His style is cleaner and more polished than that of Segar but it loses none of its anatomical daftness and retains enough of the creepiness that always underlies Popeye’s comedy. Although these strips are from 1948 they are just as mentally, er, different and rich in incident as the 2012 comic. The strips seem to have been copied straight from the old comics with warts and all remaining which gives them a lovely old timey feeling, like when you maul your grandad’s face. The pages are thick and the package has a heft and solidity pleasing to the purchaser. I believe Brian Hibbs calls this quality “finger“. POPEYE CLASSIC COMICS has good finger. The comics within it are, truth to tell, also VERY GOOD!
Now, I don’t want to come across as though I’m rattling a tin in front of your face but this comic can also be purchased from HERE.
POPEYE The Great Comic Book Tales By Bud Sagendorf
By Bud Sagendorf (Natch! Arf! Arf!)
IDW/Yoe Books, $29.99 (2011)
POPEYE created by E.C. Segar
So I read those books and then I went looking for more. Because I am a greedy man indeed. And that’s how I ended up buying this. It’s a sturdy volume and like all Yoe books the design and research speak so loudly of enthusiasm that any cavils about proofreading are soon drowned out. The contents are a selection of Sagendorf’s strips across a roughly 10 year period. The reproduction, and in fact the very first strip, are exactly the same as the comic above. So if you enjoyed that you’re sure to enjoy this. Heck if you enjoy Popeye or just good comics you’re certain to enjoy this.
There are probably historically verifiable reasons for each of the stunningly unsettling character designs on display here. One thing I do know is the timeless quality engendered by their wonderful weirdness enables each new generation to imprint their own meaning upon them. The Sea Hag, for example, looks like nothing so much as a stroppy Grant Morrison in a hooded cloak. That’s pretty disturbing on its own but when she asks the squint-eyed one for his malformed hand in marriage whole new vistas of repellent perversity play out in the unwilling reader’s mind. Conversely when old arse-chin smacks The Sea Hag one upside her weirdly hirsute chin you do kind of want to shout, “That’s for Siegel and Shuster, you pound shop Anarchist!” Basically though why these strangely swollen and wobbly looking folks look the way they do I haven’t a clue. Maybe E.C. Segar had a squint, talked like his tongue was as big as a cat and had a chin like a bum with a pipe stuck in it. I don’t know. I know he had tattoos so that’s one mystery solved right there. I could have looked it all up but frankly I want to keep the focus on these comics and when I do finally get those E.C. Segar volumes from Fantagraphics I’ll be wanting to present their well researched facts as my own won’t I now?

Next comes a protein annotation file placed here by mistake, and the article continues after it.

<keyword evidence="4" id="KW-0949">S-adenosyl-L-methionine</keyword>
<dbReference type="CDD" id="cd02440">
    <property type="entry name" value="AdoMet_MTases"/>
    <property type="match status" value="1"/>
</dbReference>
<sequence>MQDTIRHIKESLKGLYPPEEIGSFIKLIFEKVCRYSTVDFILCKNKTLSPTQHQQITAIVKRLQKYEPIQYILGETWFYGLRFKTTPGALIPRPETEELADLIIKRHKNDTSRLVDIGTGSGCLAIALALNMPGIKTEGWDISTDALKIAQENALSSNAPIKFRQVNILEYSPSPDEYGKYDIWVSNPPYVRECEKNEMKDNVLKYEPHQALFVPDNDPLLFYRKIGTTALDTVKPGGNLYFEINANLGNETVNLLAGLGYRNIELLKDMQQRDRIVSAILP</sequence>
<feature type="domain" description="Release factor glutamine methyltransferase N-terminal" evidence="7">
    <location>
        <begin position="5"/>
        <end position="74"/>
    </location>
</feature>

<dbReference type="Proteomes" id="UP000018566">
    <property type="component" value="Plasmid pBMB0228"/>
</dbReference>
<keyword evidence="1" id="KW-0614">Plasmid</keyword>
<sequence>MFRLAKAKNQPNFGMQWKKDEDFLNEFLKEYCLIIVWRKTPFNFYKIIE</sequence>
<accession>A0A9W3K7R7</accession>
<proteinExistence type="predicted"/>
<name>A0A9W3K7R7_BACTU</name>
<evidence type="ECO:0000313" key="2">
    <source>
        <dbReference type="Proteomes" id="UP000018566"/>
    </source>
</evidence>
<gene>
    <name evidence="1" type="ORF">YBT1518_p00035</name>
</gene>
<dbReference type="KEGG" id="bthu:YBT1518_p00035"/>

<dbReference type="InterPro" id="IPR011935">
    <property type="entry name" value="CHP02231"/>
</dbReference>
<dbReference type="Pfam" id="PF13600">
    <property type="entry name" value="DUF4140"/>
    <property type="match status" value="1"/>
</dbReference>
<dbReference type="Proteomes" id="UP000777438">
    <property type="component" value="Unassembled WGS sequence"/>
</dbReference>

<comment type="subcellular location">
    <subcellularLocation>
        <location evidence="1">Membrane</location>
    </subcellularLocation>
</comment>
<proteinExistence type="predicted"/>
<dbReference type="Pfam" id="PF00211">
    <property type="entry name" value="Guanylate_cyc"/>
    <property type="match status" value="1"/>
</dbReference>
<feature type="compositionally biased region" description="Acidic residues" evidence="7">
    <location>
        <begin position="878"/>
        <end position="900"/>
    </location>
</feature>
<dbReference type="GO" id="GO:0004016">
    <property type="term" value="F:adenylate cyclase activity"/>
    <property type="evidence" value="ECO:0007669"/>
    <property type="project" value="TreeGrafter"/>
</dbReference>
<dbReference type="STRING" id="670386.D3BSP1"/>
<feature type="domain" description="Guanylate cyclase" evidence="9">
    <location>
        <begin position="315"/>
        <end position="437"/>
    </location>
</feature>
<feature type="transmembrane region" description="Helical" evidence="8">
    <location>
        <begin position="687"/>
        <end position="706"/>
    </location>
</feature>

This volume has its own well researched facts in the form of preface by Craig Yoe which is illustrated with Sagendorf rarities and one picture of the artist with snowy white hair. I am a big fan of pictures of comic book artists with snowy white hair. To me they are like pictures of kittens are to normal people. This introduction is highly enlightening in regard to Sagendorf’s craft as it includes two pages from a correspondence course he chipped in on (above) and has the man himself explaining, via quotes, some of the process involved in the creation of the strips. He and Segar would basically fish from Segar’s boat for five days hashing ideas out before belting the strips out. The introduction isn’t very long but as I say it’s informative After reading it you understand why Sagendorf was able to replicate The Master’s style after his death i.e. simpatico interests (science -fiction, which explains a lot about the strip in itself) and seemingly being a creative equal for much of their association. And yet it points at the huge mystery of why it took Kings Feature Syndicate 2o years to pass the job on to Sagendorf without offering an answer. In the end though Sagendorf got the gig and made it his own. The extent to which he succeeded can now be viewed by generations previously unaware of his very existence. I think he would have liked that and I think you will like this book as it is VERY GOOD!
Before I bought POPEYE #1 by Langridge and Ozella I knew very little about Popeye, shortly thereafter I had bought POPEYE CLASSIC COMICS #1 and POPEYE THE GREAT COMIC BOOK TALES. I don’t know much about publishing or retailing but I think I might count that as a success right there for all involved and the persistent magic of the the profoundly stupid or perhaps even the stupidly profound, world of POPEYE!
Have a good weekend, y’all, and read some COMICS!!!
(Maybe even buy ’em from HERE!)